Sure enough, pretty soon there were neighbors dropping by to ask in a friendly way if the logging men had been by yet to give them a fat contract for their timber. They had gotten so much money for theirs! They were going to be able to build a barn to replace the one that got burned up. The grandmother’s family would sure be glad they signed that contract!

Then the logging men came. They were friendly at first, too. But once they saw the family didn’t intend to sign the contract, they said dark things about winter winds knocking over the burned trees and crushing the grandchildren flat. Why, in a place they were working last year, a burned tree had even fallen on a car. These were dangerous things, these burned trees! People could get sued if one of them fell on a car and killed the people in it. And once these dead trees started falling, it was like dominoes. They just came down all over, and it was dangerous, man, dangerous.

They sent somebody different the next day, and he came with their nearest neighbor. If they didn’t harvest the dead standing timber, weeds were going to grow up. They were coming up already. They would spread onto the neighbor’s lands. “Nature don’t stop at the fence line,” said the neighbor. “And the bugs that get into that dead timber won’t stop at the fence either. It’ll all come onto my land. And if you get fire in there, they can’t drive equipment in among all the snags, and then that fire will come onto my land and it’ll burn my house. And I’ll hold you responsible when that happens. I’ll sue you! You owe it to me to log your place!”

This was too much. The old grandmother started to step up to speak to them but another of her daughter’s husbands raised his hand to her and she waited. He was quite a capable warrior, she knew. “It’s all right for you to do whatever you want to do on your lands,” he said quietly but firmly. “But it’s all right for us to do what we want to do on ours. We aren’t going to log.”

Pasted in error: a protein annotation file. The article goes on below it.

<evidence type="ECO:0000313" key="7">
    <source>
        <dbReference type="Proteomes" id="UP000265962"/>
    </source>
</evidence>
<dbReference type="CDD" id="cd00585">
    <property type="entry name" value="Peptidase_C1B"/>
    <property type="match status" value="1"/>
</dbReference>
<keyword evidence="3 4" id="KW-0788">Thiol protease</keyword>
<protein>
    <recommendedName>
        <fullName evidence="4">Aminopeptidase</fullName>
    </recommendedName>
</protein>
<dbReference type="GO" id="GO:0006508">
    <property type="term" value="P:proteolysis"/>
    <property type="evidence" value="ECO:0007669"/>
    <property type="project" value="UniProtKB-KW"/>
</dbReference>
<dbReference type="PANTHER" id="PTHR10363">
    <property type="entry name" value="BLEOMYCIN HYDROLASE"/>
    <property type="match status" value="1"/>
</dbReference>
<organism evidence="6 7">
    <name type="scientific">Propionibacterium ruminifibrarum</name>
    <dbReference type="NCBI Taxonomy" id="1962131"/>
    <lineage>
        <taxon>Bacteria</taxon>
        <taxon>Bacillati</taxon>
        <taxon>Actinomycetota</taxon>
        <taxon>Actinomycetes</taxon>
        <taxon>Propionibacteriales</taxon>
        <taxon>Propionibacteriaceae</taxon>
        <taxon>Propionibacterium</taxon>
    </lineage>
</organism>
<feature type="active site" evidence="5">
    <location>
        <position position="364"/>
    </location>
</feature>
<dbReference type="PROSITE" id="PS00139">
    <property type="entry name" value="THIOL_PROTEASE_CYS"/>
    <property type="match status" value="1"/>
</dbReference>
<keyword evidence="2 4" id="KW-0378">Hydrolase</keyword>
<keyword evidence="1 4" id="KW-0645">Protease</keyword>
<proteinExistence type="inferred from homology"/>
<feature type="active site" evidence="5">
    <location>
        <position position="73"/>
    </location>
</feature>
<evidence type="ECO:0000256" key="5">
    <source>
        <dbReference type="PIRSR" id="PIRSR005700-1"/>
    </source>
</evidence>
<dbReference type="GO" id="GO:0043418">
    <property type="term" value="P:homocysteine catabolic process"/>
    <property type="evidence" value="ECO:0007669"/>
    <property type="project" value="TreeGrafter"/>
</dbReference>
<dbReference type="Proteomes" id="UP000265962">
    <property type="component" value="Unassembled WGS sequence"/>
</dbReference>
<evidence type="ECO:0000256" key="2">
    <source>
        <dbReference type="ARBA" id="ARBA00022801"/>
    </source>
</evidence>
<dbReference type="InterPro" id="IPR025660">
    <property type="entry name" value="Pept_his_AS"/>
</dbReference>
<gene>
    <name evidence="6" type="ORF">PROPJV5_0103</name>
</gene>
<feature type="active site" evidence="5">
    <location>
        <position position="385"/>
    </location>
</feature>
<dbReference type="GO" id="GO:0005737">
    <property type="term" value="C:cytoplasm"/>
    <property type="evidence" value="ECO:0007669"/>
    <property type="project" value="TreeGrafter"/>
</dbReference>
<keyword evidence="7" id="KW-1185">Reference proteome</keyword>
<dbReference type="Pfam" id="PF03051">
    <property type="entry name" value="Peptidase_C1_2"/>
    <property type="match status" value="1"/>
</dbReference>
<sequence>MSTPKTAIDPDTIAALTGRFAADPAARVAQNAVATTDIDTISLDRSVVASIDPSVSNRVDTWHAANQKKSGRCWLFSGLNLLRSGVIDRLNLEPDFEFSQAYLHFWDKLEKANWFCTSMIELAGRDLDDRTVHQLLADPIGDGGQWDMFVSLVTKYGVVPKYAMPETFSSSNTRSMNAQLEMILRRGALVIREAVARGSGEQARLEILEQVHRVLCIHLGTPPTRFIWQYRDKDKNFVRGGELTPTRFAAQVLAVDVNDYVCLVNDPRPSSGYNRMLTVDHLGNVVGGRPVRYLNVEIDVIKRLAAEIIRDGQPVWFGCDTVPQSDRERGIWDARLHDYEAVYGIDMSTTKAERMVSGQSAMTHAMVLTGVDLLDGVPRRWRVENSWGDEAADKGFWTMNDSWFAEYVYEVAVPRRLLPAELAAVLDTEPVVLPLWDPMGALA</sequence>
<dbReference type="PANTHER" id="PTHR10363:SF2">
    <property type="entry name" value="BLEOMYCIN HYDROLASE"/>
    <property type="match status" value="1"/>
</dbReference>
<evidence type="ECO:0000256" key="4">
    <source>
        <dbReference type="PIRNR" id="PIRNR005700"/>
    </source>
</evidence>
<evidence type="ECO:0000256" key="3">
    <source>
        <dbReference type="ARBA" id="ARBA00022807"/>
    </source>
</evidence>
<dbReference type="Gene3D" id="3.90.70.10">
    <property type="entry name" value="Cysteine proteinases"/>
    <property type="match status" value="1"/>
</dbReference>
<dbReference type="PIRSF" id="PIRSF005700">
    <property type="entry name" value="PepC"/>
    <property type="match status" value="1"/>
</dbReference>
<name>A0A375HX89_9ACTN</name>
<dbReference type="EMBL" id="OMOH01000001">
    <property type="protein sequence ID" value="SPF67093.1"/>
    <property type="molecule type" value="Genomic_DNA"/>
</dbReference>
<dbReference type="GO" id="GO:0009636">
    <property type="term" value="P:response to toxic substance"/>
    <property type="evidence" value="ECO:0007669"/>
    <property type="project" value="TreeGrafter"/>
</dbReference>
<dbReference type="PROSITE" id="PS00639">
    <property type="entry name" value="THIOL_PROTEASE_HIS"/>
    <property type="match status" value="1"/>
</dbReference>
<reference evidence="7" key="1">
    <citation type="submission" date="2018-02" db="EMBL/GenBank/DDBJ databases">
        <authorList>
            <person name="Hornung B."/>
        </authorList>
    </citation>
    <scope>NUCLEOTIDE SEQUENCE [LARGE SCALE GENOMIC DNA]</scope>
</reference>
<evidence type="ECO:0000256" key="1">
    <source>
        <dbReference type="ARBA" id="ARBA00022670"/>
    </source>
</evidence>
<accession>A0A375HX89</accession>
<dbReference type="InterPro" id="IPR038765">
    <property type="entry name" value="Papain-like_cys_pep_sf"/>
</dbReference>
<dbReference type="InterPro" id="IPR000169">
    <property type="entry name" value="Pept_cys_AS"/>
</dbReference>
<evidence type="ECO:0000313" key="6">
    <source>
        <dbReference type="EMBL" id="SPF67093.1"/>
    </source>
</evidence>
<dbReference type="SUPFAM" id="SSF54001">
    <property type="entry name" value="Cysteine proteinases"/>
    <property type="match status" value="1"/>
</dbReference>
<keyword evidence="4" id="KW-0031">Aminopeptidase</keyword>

The neighbor grew very angry. He pointed out once again how ugly the dead trees were, and how dangerous, and that things would get worse and worse as they rotted.

“The dead trees put food back into the ground that feeds the new forest that will grow,” said the husband. “And the plants you’re calling weeds will put food into the ground for the new trees, too. That’s how the forest works. It’s all right. You will see.”

Post-fire salvage logging. From Northern Rockies Fire Science Network.

“Your kind of people always make places look junky!” spat the neighbor. “You just don’t care about your neighbors at all! You’ll make us all look bad!”

Now the grandmother could not be silenced. She stepped forward and looked the tall neighbor in the eye with all the grandmother power that exists in the world. The big man stepped back a step. “There are more neighbors than you in this world,” she taught him. “You need to give a care to your neighbors that make it possible for you to even be alive, and to the Land that makes it possible for them to be alive.”

This teaching did not go over well.

Salvage logging research area. From Wildfire Today 2020.

A third visit the next day ended with even more frustration on everyone’s parts. As bulldozers and logging trucks began to work the hillsides and mountain slopes all around them, as busy as bees in a field of sunflowers, the pressure on the family to let the loggers come in and take the burned trees increased. Finally, the granddaughter began to take pictures of things. She wrote to her professor, who came to visit them. She showed him what she had learned of the burn pattern that was more and more visible every day, as groups of trees that had only been singed began to recover. He sat down to talk with the family about it all. The Elder who carried Fire Knowledge came up to meet him. The professor showed so much respect to the Elder, and asked so many wise questions of his Fire Knowledge, that everyone welcomed him into their hearts. They were sad when he told them he did not think the loggers would listen to him, that in fact they had tried hard to silence him in the past. But he said he would try to at least talk with their neighbors.

Go to part 6.